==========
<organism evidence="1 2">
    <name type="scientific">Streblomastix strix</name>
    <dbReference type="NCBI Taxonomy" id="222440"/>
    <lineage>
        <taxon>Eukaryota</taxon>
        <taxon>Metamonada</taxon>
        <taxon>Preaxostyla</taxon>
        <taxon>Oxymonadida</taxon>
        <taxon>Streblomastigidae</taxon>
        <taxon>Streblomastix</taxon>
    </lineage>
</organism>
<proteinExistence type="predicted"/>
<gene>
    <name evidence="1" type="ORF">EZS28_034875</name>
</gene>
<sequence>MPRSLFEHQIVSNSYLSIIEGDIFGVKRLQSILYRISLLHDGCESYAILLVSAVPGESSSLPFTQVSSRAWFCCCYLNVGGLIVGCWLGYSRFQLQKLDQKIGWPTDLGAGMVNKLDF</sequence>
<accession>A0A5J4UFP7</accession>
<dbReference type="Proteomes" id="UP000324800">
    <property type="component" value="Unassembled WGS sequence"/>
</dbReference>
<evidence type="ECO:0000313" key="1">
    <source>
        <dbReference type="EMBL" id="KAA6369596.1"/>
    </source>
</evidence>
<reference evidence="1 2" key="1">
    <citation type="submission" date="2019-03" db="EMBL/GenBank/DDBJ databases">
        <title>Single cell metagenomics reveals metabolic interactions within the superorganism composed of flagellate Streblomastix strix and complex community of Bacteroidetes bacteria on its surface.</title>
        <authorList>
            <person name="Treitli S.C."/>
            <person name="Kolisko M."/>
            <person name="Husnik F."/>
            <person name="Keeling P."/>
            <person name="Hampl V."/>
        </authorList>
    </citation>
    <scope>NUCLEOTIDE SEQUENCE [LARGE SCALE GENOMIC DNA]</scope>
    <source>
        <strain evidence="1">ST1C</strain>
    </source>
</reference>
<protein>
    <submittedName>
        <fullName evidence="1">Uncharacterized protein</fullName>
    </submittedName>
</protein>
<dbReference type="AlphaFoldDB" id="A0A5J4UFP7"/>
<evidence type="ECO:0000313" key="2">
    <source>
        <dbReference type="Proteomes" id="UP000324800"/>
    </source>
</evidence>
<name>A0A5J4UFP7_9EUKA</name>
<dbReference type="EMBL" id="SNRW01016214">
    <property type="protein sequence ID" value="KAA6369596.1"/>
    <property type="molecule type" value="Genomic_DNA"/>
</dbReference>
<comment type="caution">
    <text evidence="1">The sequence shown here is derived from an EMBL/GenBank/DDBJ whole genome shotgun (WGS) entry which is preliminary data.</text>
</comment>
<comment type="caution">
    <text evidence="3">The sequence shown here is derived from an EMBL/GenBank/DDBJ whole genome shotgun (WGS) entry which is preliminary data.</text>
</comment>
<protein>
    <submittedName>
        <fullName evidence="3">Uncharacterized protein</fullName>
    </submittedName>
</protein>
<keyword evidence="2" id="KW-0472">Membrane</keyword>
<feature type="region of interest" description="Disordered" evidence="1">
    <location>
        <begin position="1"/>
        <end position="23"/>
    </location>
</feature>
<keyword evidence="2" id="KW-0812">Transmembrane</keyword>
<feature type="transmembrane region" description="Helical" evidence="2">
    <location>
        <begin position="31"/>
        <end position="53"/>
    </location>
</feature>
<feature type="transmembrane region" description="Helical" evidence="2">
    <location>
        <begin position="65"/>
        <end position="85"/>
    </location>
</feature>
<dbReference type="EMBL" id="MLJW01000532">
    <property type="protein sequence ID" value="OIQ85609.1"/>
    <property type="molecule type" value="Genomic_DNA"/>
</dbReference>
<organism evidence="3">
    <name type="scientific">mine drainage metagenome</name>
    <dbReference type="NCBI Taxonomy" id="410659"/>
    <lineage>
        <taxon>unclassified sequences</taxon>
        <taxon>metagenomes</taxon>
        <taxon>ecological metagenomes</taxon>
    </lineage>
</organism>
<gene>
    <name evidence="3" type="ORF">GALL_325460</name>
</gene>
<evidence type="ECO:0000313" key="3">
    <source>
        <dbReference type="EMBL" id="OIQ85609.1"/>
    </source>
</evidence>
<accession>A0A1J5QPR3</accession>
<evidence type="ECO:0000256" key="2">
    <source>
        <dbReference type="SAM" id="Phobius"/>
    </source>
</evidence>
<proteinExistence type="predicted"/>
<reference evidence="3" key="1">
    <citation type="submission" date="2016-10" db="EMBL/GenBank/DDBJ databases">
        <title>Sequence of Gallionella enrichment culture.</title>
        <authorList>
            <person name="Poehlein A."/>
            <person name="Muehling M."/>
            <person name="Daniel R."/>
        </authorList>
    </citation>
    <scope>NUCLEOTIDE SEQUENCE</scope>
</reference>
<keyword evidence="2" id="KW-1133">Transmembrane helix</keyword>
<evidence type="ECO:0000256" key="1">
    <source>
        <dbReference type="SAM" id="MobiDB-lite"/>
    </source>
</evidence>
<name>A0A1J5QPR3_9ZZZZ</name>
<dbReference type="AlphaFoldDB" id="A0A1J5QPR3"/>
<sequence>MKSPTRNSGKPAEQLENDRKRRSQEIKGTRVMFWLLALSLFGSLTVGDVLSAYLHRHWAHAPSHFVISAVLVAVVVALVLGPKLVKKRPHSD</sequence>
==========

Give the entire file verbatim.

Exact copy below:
<organism evidence="1 2">
    <name type="scientific">Streblomastix strix</name>
    <dbReference type="NCBI Taxonomy" id="222440"/>
    <lineage>
        <taxon>Eukaryota</taxon>
        <taxon>Metamonada</taxon>
        <taxon>Preaxostyla</taxon>
        <taxon>Oxymonadida</taxon>
        <taxon>Streblomastigidae</taxon>
        <taxon>Streblomastix</taxon>
    </lineage>
</organism>
<proteinExistence type="predicted"/>
<gene>
    <name evidence="1" type="ORF">EZS28_034875</name>
</gene>
<sequence>MPRSLFEHQIVSNSYLSIIEGDIFGVKRLQSILYRISLLHDGCESYAILLVSAVPGESSSLPFTQVSSRAWFCCCYLNVGGLIVGCWLGYSRFQLQKLDQKIGWPTDLGAGMVNKLDF</sequence>
<accession>A0A5J4UFP7</accession>
<dbReference type="Proteomes" id="UP000324800">
    <property type="component" value="Unassembled WGS sequence"/>
</dbReference>
<evidence type="ECO:0000313" key="1">
    <source>
        <dbReference type="EMBL" id="KAA6369596.1"/>
    </source>
</evidence>
<reference evidence="1 2" key="1">
    <citation type="submission" date="2019-03" db="EMBL/GenBank/DDBJ databases">
        <title>Single cell metagenomics reveals metabolic interactions within the superorganism composed of flagellate Streblomastix strix and complex community of Bacteroidetes bacteria on its surface.</title>
        <authorList>
            <person name="Treitli S.C."/>
            <person name="Kolisko M."/>
            <person name="Husnik F."/>
            <person name="Keeling P."/>
            <person name="Hampl V."/>
        </authorList>
    </citation>
    <scope>NUCLEOTIDE SEQUENCE [LARGE SCALE GENOMIC DNA]</scope>
    <source>
        <strain evidence="1">ST1C</strain>
    </source>
</reference>
<protein>
    <submittedName>
        <fullName evidence="1">Uncharacterized protein</fullName>
    </submittedName>
</protein>
<dbReference type="AlphaFoldDB" id="A0A5J4UFP7"/>
<evidence type="ECO:0000313" key="2">
    <source>
        <dbReference type="Proteomes" id="UP000324800"/>
    </source>
</evidence>
<name>A0A5J4UFP7_9EUKA</name>
<dbReference type="EMBL" id="SNRW01016214">
    <property type="protein sequence ID" value="KAA6369596.1"/>
    <property type="molecule type" value="Genomic_DNA"/>
</dbReference>
<comment type="caution">
    <text evidence="1">The sequence shown here is derived from an EMBL/GenBank/DDBJ whole genome shotgun (WGS) entry which is preliminary data.</text>
</comment>
<comment type="caution">
    <text evidence="3">The sequence shown here is derived from an EMBL/GenBank/DDBJ whole genome shotgun (WGS) entry which is preliminary data.</text>
</comment>
<protein>
    <submittedName>
        <fullName evidence="3">Uncharacterized protein</fullName>
    </submittedName>
</protein>
<keyword evidence="2" id="KW-0472">Membrane</keyword>
<feature type="region of interest" description="Disordered" evidence="1">
    <location>
        <begin position="1"/>
        <end position="23"/>
    </location>
</feature>
<keyword evidence="2" id="KW-0812">Transmembrane</keyword>
<feature type="transmembrane region" description="Helical" evidence="2">
    <location>
        <begin position="31"/>
        <end position="53"/>
    </location>
</feature>
<feature type="transmembrane region" description="Helical" evidence="2">
    <location>
        <begin position="65"/>
        <end position="85"/>
    </location>
</feature>
<dbReference type="EMBL" id="MLJW01000532">
    <property type="protein sequence ID" value="OIQ85609.1"/>
    <property type="molecule type" value="Genomic_DNA"/>
</dbReference>
<organism evidence="3">
    <name type="scientific">mine drainage metagenome</name>
    <dbReference type="NCBI Taxonomy" id="410659"/>
    <lineage>
        <taxon>unclassified sequences</taxon>
        <taxon>metagenomes</taxon>
        <taxon>ecological metagenomes</taxon>
    </lineage>
</organism>
<gene>
    <name evidence="3" type="ORF">GALL_325460</name>
</gene>
<evidence type="ECO:0000313" key="3">
    <source>
        <dbReference type="EMBL" id="OIQ85609.1"/>
    </source>
</evidence>
<accession>A0A1J5QPR3</accession>
<evidence type="ECO:0000256" key="2">
    <source>
        <dbReference type="SAM" id="Phobius"/>
    </source>
</evidence>
<proteinExistence type="predicted"/>
<reference evidence="3" key="1">
    <citation type="submission" date="2016-10" db="EMBL/GenBank/DDBJ databases">
        <title>Sequence of Gallionella enrichment culture.</title>
        <authorList>
            <person name="Poehlein A."/>
            <person name="Muehling M."/>
            <person name="Daniel R."/>
        </authorList>
    </citation>
    <scope>NUCLEOTIDE SEQUENCE</scope>
</reference>
<keyword evidence="2" id="KW-1133">Transmembrane helix</keyword>
<evidence type="ECO:0000256" key="1">
    <source>
        <dbReference type="SAM" id="MobiDB-lite"/>
    </source>
</evidence>
<name>A0A1J5QPR3_9ZZZZ</name>
<dbReference type="AlphaFoldDB" id="A0A1J5QPR3"/>
<sequence>MKSPTRNSGKPAEQLENDRKRRSQEIKGTRVMFWLLALSLFGSLTVGDVLSAYLHRHWAHAPSHFVISAVLVAVVVALVLGPKLVKKRPHSD</sequence>